Although the sun was still low in the sky, it was rising with summer fire. The sunlight reached my back and flared past, illuminating the bear in fine detail, its eyes magnified to dark pools. In his book Becoming Animal, David Abram says that “reciprocity is the very structure of perception.” To look into the eyes of a wild creature is to enter into a relationship, a shared exchange carried out over common ground. For all that we praise and rightfully honour the other senses, sight remains for humans the most elevated of perceptual tools. It’s how we tend to map and render the world. Peering into the reflective gleam of a frog at ease on both land and water, or to look between the ancient, knowing lids of a tortoise sheltered within its shell, is to be offered the possibility of empathy, of imagining a remarkable life and lineage vastly different to our own. But there in the bright meadow, looking back at the bear as it stared at me intently, I felt no tingle of curiosity or inquisitiveness. Awe and fear had filled me, in equal measure, leaving no space for anything else.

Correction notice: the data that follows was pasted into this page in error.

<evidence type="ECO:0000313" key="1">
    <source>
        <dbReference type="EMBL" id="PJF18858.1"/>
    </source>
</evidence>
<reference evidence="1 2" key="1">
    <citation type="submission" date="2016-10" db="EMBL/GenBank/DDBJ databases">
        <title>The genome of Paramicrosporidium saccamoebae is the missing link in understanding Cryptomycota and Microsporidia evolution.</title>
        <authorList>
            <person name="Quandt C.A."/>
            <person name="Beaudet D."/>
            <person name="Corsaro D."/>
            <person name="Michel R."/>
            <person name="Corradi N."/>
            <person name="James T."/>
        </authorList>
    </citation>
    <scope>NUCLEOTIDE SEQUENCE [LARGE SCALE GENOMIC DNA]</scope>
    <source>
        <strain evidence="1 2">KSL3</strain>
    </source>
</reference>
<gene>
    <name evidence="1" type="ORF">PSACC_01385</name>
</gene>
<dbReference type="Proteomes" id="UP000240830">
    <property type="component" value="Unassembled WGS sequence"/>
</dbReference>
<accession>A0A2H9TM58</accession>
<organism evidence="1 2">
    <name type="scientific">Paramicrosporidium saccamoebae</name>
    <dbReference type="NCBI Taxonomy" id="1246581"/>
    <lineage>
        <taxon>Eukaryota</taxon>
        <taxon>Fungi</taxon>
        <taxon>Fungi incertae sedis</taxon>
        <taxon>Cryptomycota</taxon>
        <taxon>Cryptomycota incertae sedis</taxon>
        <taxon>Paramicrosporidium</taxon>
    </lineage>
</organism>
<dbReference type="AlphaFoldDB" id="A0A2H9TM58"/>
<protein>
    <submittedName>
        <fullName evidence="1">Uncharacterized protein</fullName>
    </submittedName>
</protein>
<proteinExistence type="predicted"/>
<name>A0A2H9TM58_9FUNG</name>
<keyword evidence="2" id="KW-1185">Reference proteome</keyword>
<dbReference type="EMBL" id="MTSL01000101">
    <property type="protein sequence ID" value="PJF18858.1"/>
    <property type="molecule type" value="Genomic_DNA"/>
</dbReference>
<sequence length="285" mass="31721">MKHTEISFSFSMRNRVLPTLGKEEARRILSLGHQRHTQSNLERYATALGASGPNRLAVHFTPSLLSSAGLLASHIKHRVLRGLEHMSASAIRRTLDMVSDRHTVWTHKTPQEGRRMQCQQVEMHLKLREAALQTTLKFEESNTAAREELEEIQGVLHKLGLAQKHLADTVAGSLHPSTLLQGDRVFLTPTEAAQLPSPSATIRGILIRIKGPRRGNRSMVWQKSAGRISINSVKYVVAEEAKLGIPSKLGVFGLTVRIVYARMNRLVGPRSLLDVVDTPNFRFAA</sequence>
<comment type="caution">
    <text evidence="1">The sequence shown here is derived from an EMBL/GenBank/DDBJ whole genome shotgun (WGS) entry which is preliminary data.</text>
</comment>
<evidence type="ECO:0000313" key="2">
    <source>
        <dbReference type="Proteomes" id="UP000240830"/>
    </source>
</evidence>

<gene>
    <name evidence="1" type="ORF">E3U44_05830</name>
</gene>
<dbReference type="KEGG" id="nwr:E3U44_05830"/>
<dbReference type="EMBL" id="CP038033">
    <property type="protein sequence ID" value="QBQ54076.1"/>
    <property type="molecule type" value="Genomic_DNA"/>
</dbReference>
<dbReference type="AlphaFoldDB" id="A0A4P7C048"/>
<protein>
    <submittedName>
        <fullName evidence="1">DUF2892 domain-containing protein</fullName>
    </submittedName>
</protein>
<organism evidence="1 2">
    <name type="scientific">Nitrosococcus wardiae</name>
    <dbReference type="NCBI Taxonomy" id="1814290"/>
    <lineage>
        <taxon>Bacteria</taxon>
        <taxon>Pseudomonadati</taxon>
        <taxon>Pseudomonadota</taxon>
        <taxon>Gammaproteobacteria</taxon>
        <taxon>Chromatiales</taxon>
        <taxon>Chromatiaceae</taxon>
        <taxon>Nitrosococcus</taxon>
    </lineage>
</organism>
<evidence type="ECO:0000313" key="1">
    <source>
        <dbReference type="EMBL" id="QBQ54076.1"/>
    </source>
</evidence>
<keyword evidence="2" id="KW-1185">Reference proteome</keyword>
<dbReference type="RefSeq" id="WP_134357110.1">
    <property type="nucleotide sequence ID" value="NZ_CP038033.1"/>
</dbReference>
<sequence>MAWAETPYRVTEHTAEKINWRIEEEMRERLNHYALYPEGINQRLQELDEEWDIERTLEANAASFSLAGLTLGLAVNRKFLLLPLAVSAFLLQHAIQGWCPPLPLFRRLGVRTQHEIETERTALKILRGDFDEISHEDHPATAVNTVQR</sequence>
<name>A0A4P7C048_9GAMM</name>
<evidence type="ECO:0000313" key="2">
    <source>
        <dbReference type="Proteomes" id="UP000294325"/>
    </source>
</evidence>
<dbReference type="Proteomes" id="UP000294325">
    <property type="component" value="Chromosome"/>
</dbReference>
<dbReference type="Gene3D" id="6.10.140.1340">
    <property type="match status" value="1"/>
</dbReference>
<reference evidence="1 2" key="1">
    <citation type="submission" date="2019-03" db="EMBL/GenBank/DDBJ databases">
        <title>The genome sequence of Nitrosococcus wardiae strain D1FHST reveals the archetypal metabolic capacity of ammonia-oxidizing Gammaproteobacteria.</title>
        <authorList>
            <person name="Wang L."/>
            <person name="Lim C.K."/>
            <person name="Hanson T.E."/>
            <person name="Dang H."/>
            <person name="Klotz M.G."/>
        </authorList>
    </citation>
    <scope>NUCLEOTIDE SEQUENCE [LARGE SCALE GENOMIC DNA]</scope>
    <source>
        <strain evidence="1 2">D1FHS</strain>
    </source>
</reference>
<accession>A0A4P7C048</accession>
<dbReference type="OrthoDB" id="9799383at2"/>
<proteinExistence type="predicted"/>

The light poured over the mountains until the bear was enthroned in summer glow. Its fur was more grizzled than brown, sleek and shimmering, as if each length of hair was tipped by a silver shard. Dark rings encircled its eyes and waves of muscle rolled through its shoulders when it moved. It nodded the air with its black muzzle, picking up whatever traces of adrenaline and fear were seeping through me. Although on all fours it would have stood waist-height against me, it appeared to be a young bear on the very cusp of adulthood, and I was sure its mother was near. I turned slowly in search of her, the space between the bear and I seeming even smaller than before when I considered the consequences of coming between the two – all that a threat to a mother’s long labour of blood and nourishing would entail – to see only an empty meadow rippling with wildflowers and wind. Feeling the bear’s stare deepen inside me, I began backing up slowly into sunlight.